On 26th of July, there was the religious feast (panighiri) of Aghia Paraskevi, the patron Saint of the eyes, in the village Karano (Crete). As usual, panighiri started in the morning with a church service and  ended just before noon.


A meal with enjoyable food followed the Liturgy: free range chicken cooked with olive oil, lemon juice and flavored with oregano, boiled goat, dolmathes (stuffed grape leaves and  zucchini flowers), meat balls, a sort of kebab, a wide range of kalitsounia, the small cretan pies (2 types of kalitsounia with local cheese, 3 types of  kalitsounia with  greens etc.) , tomatoes and cucumbers sprinkled with salt and pepper, black olives, dried broad beans soaked in water, homemade bread ….


…and for dessert, mellow and nutty graviera cheese topped with excellent honey.


Scenes from a panighiri.


historyofgreekfood-karrano2The panighiria (plural: panighiria, sing.: panighiri) are religious festivals honoring the Saint to whom the church is dedicated. In Greece, a festival, either private or public, without food is unthinkable. Thus panighiri continues after the Church service with celebratory meals and in many cases with music and dance. In the past the panighiria were in the center of social and religious activities of villages and towns. The truth is that in a way they still maintain a prominent place in local life. Friend, visitors, even foreigners are always welcome to these meals and dances.

In central Greece, panighiria take place at the church yard or the central square. In Crete and some islands, most households prepare a range of foods and keep their doors open until late into the night. However the most loved panighiria are those held at small churches or monasteries in the countryside. Locals and visitors celebrate with a special dish or with a panoply of foods. Of course, different communities celebrate the same Saint with entirely different dishes.

Agricultural harvests are usually connected with panighiria. When the grapes are picked, when the olives are collected and a Saint’s day is in order, then the first grapes or olives are blessed by the priest and then are offered to the crowd. This kind of offering is based on the primordial human logic, which places importance on the concept of: if a god will receive a gift he will return it back. According to this logic, ancient Greeks offered “aparhes”, the first crops of the season, to thank the gods for giving blessings and abundance.

In past the total amount of food being offered was local; today most dishes still are, but some are national as the country near to big cities looses its rural roots. In any case, the main characteristic of these religious and social gatherings is the celebration through eating and sharing.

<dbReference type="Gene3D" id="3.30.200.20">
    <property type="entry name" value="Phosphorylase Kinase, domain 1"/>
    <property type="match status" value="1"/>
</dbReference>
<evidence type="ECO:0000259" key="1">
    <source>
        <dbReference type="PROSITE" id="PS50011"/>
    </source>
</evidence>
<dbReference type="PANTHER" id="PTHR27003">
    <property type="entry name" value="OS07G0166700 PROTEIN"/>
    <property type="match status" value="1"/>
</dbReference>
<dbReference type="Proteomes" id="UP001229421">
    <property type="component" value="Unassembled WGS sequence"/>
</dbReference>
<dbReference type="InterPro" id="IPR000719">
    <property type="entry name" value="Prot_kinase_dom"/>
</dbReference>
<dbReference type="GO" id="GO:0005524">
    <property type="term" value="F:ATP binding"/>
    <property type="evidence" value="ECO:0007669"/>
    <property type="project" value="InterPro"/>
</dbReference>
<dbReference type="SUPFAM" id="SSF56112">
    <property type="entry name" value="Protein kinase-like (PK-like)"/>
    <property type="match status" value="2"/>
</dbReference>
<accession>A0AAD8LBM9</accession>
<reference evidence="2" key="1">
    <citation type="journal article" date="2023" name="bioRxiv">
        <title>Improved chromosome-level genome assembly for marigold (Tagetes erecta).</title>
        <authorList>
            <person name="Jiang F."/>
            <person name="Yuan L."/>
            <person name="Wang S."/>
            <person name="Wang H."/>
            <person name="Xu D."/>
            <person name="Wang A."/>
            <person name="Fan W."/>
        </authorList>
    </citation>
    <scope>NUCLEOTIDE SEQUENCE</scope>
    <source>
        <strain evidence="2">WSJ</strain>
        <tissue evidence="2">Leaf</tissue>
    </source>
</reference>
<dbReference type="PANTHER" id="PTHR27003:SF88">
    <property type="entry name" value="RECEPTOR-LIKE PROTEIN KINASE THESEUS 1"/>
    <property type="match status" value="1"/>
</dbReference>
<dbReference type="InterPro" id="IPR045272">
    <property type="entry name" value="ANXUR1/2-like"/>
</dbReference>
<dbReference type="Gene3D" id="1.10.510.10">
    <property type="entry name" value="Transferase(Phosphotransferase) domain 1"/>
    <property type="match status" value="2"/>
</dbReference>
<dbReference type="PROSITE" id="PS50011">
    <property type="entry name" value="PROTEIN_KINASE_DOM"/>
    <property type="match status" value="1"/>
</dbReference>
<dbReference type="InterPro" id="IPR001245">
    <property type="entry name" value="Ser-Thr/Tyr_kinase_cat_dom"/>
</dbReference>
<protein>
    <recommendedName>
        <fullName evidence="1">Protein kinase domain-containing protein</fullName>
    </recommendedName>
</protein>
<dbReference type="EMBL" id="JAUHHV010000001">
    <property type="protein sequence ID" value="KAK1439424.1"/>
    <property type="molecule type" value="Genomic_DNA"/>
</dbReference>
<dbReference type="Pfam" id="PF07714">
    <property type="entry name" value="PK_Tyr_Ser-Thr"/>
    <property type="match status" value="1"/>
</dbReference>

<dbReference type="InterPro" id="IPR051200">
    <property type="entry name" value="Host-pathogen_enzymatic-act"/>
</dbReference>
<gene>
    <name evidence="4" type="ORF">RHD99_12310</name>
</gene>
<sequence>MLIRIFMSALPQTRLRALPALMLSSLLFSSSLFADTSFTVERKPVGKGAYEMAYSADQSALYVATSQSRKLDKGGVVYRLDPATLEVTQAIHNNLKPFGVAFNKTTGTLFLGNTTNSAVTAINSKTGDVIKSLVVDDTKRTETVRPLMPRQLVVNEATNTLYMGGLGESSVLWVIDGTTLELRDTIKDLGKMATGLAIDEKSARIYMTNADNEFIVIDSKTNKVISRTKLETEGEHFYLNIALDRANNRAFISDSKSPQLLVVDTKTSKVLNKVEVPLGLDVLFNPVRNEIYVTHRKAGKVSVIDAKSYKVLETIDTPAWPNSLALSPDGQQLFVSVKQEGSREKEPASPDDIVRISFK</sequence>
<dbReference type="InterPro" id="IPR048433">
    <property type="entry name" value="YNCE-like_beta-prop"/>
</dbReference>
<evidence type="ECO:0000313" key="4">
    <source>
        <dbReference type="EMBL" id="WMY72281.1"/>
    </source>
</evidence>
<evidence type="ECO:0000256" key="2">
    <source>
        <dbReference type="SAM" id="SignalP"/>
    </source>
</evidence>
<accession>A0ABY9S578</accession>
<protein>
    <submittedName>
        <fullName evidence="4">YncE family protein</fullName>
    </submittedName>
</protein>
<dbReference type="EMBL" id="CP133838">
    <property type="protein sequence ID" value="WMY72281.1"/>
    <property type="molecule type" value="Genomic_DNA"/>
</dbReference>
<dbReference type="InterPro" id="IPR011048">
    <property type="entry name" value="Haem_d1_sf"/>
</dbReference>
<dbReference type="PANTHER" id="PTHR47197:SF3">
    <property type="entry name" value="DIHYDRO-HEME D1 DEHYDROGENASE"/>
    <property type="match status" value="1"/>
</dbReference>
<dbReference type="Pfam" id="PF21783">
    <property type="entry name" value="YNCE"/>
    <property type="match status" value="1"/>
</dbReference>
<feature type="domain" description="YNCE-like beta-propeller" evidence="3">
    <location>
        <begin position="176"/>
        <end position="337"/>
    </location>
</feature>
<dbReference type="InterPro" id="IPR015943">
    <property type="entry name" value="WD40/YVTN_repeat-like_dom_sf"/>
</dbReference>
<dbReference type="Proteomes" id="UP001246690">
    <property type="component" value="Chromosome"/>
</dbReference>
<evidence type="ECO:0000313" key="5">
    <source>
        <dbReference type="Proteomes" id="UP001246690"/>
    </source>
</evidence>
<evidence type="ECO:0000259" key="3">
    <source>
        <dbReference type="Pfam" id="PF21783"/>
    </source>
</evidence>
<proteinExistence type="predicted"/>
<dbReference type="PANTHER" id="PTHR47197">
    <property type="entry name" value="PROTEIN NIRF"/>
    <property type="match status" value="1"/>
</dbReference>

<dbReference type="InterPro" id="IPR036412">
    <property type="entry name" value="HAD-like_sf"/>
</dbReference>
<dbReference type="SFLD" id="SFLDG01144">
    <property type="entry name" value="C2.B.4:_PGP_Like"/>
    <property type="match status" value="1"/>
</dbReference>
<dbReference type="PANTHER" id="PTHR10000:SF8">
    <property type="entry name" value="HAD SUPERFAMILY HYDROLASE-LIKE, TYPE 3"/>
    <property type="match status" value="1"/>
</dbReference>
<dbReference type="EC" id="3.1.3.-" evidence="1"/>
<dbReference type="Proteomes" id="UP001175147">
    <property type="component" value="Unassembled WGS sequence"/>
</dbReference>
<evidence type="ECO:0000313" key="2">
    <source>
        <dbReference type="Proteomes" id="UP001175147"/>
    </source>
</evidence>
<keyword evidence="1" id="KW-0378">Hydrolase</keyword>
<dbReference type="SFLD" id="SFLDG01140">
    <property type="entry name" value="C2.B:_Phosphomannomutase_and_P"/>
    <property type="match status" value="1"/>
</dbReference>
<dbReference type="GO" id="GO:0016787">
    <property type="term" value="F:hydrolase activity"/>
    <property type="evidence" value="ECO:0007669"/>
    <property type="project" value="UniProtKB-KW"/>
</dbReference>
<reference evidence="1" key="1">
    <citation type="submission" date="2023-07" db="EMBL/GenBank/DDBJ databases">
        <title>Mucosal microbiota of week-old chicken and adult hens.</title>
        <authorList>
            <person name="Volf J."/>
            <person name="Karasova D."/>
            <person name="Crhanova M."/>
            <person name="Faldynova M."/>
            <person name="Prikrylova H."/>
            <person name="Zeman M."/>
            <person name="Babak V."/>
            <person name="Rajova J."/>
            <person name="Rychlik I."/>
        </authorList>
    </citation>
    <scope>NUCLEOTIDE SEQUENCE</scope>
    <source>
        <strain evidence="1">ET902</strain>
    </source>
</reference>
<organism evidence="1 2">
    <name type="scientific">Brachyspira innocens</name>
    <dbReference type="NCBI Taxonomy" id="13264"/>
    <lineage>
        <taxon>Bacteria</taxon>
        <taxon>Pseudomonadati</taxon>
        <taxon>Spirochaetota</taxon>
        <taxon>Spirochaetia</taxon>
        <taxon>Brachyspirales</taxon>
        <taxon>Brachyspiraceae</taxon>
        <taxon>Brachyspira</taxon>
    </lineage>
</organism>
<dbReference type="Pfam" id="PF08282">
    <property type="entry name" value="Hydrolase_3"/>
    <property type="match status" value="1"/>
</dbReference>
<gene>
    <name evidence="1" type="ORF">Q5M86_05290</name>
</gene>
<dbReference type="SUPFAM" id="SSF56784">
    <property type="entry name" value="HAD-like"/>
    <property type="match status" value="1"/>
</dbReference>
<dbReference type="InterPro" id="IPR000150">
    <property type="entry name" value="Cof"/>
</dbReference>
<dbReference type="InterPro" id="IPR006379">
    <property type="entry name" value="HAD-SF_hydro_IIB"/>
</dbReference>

On 26th of July I visited the panighiri of Agia Paraskevi- the patron Saint of the eyes- in Karano, a small village in the mountains of Chania, a few kms before Omalos.

The original church of Agia Paraskevi was dated back on 14th century. It was an extraordinary building as was wrapped by the branches of two huge dramithies (Pistacia Terebinthus). Unfortunately, 60 years ago a woman promised to build a new church in the place of the Byzantine one, a promise made when her child suffered form severe illness. Today, only few stones remain from the old church, built into the new walls.


Every year, on 26th of July, the space around the church is transformed into a place of fulfillment: several dishes are arranged on tables and wait for the people to share them.


Usually the inhabitants of Karano prepare this public meal with food based on local products. In the last years some ready made sweets have been added by visitors, however the main meal is always cooked at home. In any case, the quality of the food is always a subject of informal competition and a sign of skill.

On the same night, which happened to coincide with St. Panteleimon’s eve, we have been invited to a friend’s house. She had a 45 persons’ dinner for the feast of Saint’s name. We enjoyed: calitsounia stuffed with vlita, zucchini flowers and fresh myzithra; stuffed vegetables and dolmades; Greek salad and boiled greens; spicy meatballs; liver ala savoro; pilafi; staka; boiled free ranged chickens and kid baked over a bed of thyme in a wood oven; fruits, avgokalamara, and a gorgeous galaktoboureko. The dinner was ended with some local songs for the table (tavla songs), sung without accompaniment by two teams of singers.